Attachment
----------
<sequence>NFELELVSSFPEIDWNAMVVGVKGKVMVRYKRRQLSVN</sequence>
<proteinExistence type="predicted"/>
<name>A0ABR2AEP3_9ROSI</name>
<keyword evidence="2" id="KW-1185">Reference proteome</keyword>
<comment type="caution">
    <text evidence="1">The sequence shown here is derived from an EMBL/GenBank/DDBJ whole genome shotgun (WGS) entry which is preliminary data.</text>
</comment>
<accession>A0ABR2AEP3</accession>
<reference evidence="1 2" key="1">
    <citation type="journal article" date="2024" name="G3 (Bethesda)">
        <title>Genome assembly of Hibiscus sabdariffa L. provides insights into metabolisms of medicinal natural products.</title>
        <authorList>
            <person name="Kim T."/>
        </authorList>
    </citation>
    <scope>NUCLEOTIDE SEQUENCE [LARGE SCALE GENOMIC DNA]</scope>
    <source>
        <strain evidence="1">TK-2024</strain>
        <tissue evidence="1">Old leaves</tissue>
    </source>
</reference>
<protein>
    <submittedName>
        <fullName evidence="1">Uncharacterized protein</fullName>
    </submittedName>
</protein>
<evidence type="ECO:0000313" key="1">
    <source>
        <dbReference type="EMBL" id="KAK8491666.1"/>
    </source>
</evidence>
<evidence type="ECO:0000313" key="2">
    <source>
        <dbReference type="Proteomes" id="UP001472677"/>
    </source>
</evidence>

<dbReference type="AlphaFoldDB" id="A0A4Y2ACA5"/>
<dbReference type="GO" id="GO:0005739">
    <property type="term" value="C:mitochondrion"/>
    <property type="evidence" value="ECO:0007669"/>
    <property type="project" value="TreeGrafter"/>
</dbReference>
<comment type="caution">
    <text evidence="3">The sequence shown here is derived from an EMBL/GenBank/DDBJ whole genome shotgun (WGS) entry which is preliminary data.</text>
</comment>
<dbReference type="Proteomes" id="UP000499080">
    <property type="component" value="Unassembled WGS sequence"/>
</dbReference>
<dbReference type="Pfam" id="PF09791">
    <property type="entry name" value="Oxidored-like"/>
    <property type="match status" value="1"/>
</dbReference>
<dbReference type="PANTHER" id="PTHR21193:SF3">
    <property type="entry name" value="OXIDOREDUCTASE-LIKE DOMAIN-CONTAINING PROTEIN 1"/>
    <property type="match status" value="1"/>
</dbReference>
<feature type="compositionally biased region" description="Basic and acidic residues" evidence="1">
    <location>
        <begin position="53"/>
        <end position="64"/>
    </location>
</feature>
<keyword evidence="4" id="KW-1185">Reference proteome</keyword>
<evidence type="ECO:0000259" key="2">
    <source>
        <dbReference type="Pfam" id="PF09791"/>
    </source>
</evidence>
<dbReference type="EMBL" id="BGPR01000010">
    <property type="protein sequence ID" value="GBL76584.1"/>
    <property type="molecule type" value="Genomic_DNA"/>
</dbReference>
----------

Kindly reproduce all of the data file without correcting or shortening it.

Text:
<sequence>NFELELVSSFPEIDWNAMVVGVKGKVMVRYKRRQLSVN</sequence>
<proteinExistence type="predicted"/>
<name>A0ABR2AEP3_9ROSI</name>
<keyword evidence="2" id="KW-1185">Reference proteome</keyword>
<comment type="caution">
    <text evidence="1">The sequence shown here is derived from an EMBL/GenBank/DDBJ whole genome shotgun (WGS) entry which is preliminary data.</text>
</comment>
<accession>A0ABR2AEP3</accession>
<reference evidence="1 2" key="1">
    <citation type="journal article" date="2024" name="G3 (Bethesda)">
        <title>Genome assembly of Hibiscus sabdariffa L. provides insights into metabolisms of medicinal natural products.</title>
        <authorList>
            <person name="Kim T."/>
        </authorList>
    </citation>
    <scope>NUCLEOTIDE SEQUENCE [LARGE SCALE GENOMIC DNA]</scope>
    <source>
        <strain evidence="1">TK-2024</strain>
        <tissue evidence="1">Old leaves</tissue>
    </source>
</reference>
<protein>
    <submittedName>
        <fullName evidence="1">Uncharacterized protein</fullName>
    </submittedName>
</protein>
<evidence type="ECO:0000313" key="1">
    <source>
        <dbReference type="EMBL" id="KAK8491666.1"/>
    </source>
</evidence>
<evidence type="ECO:0000313" key="2">
    <source>
        <dbReference type="Proteomes" id="UP001472677"/>
    </source>
</evidence>

<dbReference type="AlphaFoldDB" id="A0A4Y2ACA5"/>
<dbReference type="GO" id="GO:0005739">
    <property type="term" value="C:mitochondrion"/>
    <property type="evidence" value="ECO:0007669"/>
    <property type="project" value="TreeGrafter"/>
</dbReference>
<comment type="caution">
    <text evidence="3">The sequence shown here is derived from an EMBL/GenBank/DDBJ whole genome shotgun (WGS) entry which is preliminary data.</text>
</comment>
<dbReference type="Proteomes" id="UP000499080">
    <property type="component" value="Unassembled WGS sequence"/>
</dbReference>
<dbReference type="Pfam" id="PF09791">
    <property type="entry name" value="Oxidored-like"/>
    <property type="match status" value="1"/>
</dbReference>
<dbReference type="PANTHER" id="PTHR21193:SF3">
    <property type="entry name" value="OXIDOREDUCTASE-LIKE DOMAIN-CONTAINING PROTEIN 1"/>
    <property type="match status" value="1"/>
</dbReference>
<feature type="compositionally biased region" description="Basic and acidic residues" evidence="1">
    <location>
        <begin position="53"/>
        <end position="64"/>
    </location>
</feature>
<keyword evidence="4" id="KW-1185">Reference proteome</keyword>
<evidence type="ECO:0000259" key="2">
    <source>
        <dbReference type="Pfam" id="PF09791"/>
    </source>
</evidence>
<dbReference type="EMBL" id="BGPR01000010">
    <property type="protein sequence ID" value="GBL76584.1"/>
    <property type="molecule type" value="Genomic_DNA"/>
</dbReference>